The Canadian Press article I read on the subject was even worse. It fell into a very typical mainstream media trap by defining balance as quoting people on two sides of the issue and then not bothering to include any documented facts which might show one person was right and the other wrong. They quote Layton's accusation and Martin's denial, and leave it at that -- superficial balance at the expense of accuracy.

(Although I do like the response of NDP strategist James Heath to the Liberal indignation at Layton's remarks: "Nobody is putting blood on anybody's hands . . . Paul Martin made choices, homelessness increased and some of them died. If Paul Martin doesn't like that fact, he should have made a different choice." Refreshing directness.)

All of this relates to a larger issue that I have been thinking about a lot lately: the ways in which knowledge, which supposedly flows so freely, can stay segregated within society, or even within an individual.

For example, take the abuses at Abu Ghraib. As far as I understand it, it was fairly common knowledge in Iraq that this sort of thing was going on -- at least some people who were in U.S. custody had been released, they talked to their friends and relatives, and word spread. As even the LA Times noted in a story last week, the lack of surprise and novel outrage from Iraqi sources at the release of the magical pictures is quite telling. It was old news there. And, in fact, anyone who follows human rights and dissident sources in North America has known for ages that torture of this sort was part of U.S. operations in Guantanimo, Afghanistan, and Iraq. Yet now, with the release of some of these pictures, it has become accpetable knowledge in mainstream circles in North America.

Now, I think the answer provided by Tom Engelhardt to the question of why this change happened is the best I've seen so far -- bureaucratic infighting in the U.S. government, in particular a decision by the CIA, the Pentagon, and senior moderate Republicans to go after the neocons, has made it acceptable fare for mainstream media in the U.S., which historically limits the range of dissent it treats seriously to that offered by the Democrats (currently next to nill) or that demonstrated by differences within the state bureaucracy.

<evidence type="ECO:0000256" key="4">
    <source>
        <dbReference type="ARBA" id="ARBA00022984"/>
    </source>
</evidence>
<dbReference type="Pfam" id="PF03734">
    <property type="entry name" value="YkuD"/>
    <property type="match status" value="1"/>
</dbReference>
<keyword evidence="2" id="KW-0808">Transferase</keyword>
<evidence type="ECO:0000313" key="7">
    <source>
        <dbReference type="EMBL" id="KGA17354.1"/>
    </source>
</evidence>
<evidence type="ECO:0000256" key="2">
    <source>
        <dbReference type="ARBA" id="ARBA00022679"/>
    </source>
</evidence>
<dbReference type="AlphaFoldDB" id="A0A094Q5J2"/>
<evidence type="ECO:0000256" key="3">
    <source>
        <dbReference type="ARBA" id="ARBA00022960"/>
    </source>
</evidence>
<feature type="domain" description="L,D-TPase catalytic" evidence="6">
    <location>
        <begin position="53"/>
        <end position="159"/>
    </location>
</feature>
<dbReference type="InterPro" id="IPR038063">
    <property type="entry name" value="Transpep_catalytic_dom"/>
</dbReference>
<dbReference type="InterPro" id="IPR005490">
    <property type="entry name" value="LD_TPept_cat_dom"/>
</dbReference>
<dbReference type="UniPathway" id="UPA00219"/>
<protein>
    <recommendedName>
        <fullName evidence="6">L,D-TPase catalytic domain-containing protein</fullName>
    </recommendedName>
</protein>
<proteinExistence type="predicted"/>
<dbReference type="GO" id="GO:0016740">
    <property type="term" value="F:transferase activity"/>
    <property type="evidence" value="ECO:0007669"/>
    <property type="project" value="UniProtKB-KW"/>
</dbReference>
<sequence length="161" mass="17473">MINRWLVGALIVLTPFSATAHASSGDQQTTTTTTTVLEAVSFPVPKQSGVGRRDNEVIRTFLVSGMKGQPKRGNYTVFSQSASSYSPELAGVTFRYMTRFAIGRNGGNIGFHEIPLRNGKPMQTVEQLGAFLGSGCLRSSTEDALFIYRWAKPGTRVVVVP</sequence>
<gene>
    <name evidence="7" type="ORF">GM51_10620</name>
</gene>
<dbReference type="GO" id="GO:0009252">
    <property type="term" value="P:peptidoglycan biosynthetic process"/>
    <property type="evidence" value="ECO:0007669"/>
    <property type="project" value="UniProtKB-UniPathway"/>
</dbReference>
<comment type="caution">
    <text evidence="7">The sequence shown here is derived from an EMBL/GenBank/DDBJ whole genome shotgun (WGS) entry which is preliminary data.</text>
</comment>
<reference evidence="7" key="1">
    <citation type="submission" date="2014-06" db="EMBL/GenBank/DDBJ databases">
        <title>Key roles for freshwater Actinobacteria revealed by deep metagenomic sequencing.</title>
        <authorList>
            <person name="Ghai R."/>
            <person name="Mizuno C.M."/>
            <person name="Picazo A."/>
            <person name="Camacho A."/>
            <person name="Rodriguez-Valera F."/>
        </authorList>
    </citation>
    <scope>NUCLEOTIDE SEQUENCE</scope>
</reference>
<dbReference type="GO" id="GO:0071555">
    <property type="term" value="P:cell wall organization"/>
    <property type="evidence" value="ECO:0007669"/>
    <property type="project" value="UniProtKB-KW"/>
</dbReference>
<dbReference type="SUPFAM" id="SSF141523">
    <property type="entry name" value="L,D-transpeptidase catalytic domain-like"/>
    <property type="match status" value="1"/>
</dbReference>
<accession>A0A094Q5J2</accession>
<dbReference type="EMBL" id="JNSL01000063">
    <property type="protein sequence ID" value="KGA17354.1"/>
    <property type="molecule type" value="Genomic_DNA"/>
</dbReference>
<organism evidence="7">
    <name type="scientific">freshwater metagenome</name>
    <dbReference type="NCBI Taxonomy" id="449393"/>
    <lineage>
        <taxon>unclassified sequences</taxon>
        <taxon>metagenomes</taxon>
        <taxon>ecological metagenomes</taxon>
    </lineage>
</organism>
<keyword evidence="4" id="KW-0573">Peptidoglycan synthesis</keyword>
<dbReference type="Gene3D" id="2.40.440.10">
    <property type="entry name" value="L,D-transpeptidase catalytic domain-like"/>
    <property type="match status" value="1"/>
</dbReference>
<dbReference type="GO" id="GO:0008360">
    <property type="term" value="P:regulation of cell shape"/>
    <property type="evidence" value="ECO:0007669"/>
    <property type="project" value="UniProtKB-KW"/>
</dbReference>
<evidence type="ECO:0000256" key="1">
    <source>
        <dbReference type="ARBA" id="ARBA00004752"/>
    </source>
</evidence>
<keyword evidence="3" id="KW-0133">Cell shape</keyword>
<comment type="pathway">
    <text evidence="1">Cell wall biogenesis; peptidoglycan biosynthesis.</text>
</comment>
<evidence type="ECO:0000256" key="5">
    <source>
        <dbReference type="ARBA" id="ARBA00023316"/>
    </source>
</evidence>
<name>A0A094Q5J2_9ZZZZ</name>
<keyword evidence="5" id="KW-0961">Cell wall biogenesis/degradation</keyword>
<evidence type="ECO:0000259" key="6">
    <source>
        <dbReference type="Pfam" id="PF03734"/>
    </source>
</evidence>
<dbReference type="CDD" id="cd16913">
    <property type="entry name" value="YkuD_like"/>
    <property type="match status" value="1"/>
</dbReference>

But what amazes me (despite how common it is) is that millions of people in Iraq treated this as part of their commonsense reality, yet to most people in North America, if you had suggested this was going on prior to the release of those photos, you would have been treated as a nutty leftist or an al-Qaeda supporter, even if you brought the documentation that existed at the time.

Returning to the issue of homelessness, it is this ability to count on knowledge being segregated within society that has allowed much of the worst right-wing rhetoric in Canada to be politically viable over the last decade. The bread and butter of the Harris Tories in their Ontario election victories, particularly the first one, was poor-bashing. They got away with it because most middle-class Ontarians know little or nothing about the lives of poor Ontarians, so if some classist bigot tells them they have been duped into paying for lots of welfare fraud and all the other baloney that goes with that line, they have no basis of their own to reject it.

It is important to highlite the role of privilege in this active rejection of or at least teflon-like passive ability to shed any awareness of the realities of people who are oppressed in the face of lots of available information. Privilege, whether it is class privilege or white skin privilege or male gender privilege, makes itself hard to see, so you can just sit back and enjoy the privilege without dealing with the fact that you are enjoying it because others are oppressed.

In this case, the Liberal strategists who are responding with righteous indignation at what they are characterizing as a personal attack are counting on the same thing. They are counting on the fact that middle-class voters, and even many working-class voters, are ignorant of the realities of homelessness in Canada, how it went from problem to crisis to disaster, and how it is experienced by real people. The sad part is, this may work.

However, it may not -- I don't have a sense of whether this was a deliberate ploy by Layton or something he said off-the-cuff because it is a part of his commonsense, as someone who has dealt with homelessness issues for a long time, but I think working in his favour is the fact that a lot of money, including effort and money from this Liberal government, has gone into raising awareness about homelessness in Canada's urban centres. The Liberals have done pretty much nothing to deal with the root causes of the homelessness crisis they created, but perhaps some of the inadequate shut-the-agencies-and-activists-up dollars that they put into public awareness-raising on the issue will actually have done some good, and significant numbers of citizens will sense the truth in Layton's words.